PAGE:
From San Francisco, at a meeting of the American Geophysical Union
If the earthquakes that have struck the United States since 1900 are any guide, the nation can now expect to suffer, on average, billions of dollars of seismic damage each year.
Analysts have often adjusted damage estimates from long-past quakes simply by taking into account monetary inflation. But by factoring in population and property-value changes since the old quakes occurred, planners could make damage and death-toll predictions that more accurately reflect today's conditions, says Kevin Vranes, a policy analyst at the University of Colorado at Boulder.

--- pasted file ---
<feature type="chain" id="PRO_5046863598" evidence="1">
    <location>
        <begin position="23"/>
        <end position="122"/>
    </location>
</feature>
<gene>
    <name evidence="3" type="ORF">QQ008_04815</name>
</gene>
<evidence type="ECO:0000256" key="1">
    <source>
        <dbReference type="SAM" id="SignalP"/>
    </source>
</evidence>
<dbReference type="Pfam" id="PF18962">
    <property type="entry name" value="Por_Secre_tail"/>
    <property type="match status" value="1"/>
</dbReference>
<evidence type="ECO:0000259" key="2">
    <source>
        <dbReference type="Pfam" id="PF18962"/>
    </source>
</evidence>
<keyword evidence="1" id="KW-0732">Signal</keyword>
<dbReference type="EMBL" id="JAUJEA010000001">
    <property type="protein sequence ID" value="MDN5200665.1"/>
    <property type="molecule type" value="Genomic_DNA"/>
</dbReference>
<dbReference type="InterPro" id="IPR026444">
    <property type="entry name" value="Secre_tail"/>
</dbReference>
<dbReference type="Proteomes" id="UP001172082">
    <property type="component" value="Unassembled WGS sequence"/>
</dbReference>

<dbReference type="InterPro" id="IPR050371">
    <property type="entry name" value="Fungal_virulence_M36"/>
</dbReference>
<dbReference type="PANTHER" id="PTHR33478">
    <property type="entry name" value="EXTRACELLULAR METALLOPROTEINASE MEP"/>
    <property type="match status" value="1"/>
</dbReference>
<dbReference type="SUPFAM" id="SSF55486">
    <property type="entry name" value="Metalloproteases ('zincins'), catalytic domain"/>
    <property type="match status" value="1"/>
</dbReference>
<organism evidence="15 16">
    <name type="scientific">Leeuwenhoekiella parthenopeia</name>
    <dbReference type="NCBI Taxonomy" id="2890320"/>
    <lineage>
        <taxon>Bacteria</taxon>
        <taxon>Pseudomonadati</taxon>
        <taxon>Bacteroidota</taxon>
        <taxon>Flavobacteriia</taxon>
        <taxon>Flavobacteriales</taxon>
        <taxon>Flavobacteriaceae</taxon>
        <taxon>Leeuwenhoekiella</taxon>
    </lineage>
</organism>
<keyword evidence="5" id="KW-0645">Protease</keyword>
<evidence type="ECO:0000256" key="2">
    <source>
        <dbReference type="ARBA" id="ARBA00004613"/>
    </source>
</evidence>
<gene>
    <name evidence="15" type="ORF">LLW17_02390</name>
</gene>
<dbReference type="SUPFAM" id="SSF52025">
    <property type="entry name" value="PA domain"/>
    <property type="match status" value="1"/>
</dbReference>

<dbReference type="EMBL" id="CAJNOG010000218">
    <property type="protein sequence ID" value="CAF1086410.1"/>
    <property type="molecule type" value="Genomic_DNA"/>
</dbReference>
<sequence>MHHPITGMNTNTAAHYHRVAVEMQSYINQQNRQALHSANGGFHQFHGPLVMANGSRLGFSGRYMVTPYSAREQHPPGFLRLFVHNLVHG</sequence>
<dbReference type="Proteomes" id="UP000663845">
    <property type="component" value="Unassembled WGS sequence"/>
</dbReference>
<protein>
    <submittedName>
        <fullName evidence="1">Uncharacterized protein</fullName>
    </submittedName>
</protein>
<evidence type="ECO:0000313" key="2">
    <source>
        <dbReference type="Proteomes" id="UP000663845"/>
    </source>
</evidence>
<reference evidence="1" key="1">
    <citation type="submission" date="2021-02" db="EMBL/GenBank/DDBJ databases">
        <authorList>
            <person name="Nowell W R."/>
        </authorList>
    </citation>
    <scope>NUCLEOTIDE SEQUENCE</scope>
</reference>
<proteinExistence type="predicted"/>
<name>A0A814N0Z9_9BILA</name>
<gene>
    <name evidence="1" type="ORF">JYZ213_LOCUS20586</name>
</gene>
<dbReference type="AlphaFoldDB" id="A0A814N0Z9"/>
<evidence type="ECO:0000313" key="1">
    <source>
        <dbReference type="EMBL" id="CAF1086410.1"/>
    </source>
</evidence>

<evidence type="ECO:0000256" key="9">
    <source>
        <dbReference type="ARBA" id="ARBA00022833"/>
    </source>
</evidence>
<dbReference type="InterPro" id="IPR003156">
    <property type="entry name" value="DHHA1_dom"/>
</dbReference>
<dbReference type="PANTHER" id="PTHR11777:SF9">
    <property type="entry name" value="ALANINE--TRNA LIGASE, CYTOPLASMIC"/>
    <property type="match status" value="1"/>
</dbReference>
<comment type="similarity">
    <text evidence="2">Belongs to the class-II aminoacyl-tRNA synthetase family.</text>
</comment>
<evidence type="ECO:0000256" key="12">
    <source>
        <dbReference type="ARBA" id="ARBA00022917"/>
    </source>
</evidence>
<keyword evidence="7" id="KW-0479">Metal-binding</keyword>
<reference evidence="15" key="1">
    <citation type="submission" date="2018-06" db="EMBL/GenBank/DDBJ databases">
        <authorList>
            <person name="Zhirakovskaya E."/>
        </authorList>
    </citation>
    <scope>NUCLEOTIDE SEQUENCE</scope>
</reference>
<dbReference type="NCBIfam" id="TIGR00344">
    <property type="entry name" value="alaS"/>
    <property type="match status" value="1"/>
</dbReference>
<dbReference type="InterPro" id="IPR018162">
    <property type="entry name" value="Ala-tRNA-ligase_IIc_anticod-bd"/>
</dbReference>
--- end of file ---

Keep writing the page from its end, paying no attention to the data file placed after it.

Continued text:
Only three of the United States' post-1900 quakes cost more than $1 billion when they happened. In today's dollar value, three more would have broken the billion-dollar barrier. Factor in current population and property values as well as inflation, and 13 of those temblors would have inflicted $1 billion or more in damages.
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